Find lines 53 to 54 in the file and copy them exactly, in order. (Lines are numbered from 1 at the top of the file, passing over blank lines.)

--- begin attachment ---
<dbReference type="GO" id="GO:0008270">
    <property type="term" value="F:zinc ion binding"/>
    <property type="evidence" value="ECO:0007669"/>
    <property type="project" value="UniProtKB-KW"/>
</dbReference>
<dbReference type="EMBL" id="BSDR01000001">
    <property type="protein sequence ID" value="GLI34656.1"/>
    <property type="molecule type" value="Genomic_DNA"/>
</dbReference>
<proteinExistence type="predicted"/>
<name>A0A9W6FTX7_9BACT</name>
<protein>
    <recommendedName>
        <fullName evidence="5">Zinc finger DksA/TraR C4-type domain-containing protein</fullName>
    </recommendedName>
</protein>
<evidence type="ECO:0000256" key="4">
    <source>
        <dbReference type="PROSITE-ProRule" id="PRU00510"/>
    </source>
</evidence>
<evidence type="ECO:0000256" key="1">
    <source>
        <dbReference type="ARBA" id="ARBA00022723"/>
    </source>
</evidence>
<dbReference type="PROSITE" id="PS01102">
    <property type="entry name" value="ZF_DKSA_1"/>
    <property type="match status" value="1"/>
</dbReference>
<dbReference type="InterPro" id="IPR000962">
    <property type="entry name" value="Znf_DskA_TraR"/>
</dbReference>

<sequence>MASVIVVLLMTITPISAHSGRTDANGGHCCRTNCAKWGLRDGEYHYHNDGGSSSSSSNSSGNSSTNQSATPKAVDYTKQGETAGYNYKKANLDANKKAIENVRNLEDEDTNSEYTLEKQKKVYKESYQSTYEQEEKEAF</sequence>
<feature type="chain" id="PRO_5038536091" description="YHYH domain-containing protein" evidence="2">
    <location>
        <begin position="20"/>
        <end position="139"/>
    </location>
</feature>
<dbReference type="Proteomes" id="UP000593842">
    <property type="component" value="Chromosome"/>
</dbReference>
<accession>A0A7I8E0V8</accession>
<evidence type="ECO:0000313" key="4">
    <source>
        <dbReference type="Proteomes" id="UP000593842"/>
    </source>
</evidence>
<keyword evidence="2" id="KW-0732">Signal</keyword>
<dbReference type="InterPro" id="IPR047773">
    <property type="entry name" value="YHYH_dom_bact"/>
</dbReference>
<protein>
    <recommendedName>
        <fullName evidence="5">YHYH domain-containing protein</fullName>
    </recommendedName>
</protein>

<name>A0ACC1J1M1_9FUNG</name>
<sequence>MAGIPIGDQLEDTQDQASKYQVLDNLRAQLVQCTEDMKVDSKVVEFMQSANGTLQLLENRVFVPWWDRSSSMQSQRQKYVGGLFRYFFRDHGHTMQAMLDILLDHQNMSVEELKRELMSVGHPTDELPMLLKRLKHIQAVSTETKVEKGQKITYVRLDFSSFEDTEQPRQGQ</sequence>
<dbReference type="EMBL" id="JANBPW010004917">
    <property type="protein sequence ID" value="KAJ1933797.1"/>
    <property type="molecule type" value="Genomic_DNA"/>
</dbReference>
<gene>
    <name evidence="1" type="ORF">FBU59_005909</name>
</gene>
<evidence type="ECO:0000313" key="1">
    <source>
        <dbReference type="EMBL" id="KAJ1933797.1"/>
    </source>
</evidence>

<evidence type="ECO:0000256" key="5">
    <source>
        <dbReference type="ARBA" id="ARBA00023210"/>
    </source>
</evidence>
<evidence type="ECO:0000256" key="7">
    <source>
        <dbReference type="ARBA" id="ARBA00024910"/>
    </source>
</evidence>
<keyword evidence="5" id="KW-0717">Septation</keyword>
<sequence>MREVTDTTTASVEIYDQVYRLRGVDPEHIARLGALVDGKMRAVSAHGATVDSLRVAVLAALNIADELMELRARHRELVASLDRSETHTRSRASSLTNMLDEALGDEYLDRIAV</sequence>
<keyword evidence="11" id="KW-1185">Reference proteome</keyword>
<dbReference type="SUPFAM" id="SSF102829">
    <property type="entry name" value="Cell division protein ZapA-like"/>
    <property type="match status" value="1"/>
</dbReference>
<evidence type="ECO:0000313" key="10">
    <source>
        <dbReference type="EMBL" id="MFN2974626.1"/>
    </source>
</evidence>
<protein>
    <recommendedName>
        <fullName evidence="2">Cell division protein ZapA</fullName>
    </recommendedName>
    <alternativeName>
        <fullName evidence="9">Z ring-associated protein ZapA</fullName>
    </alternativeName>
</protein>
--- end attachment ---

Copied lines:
</dbReference>
<protein>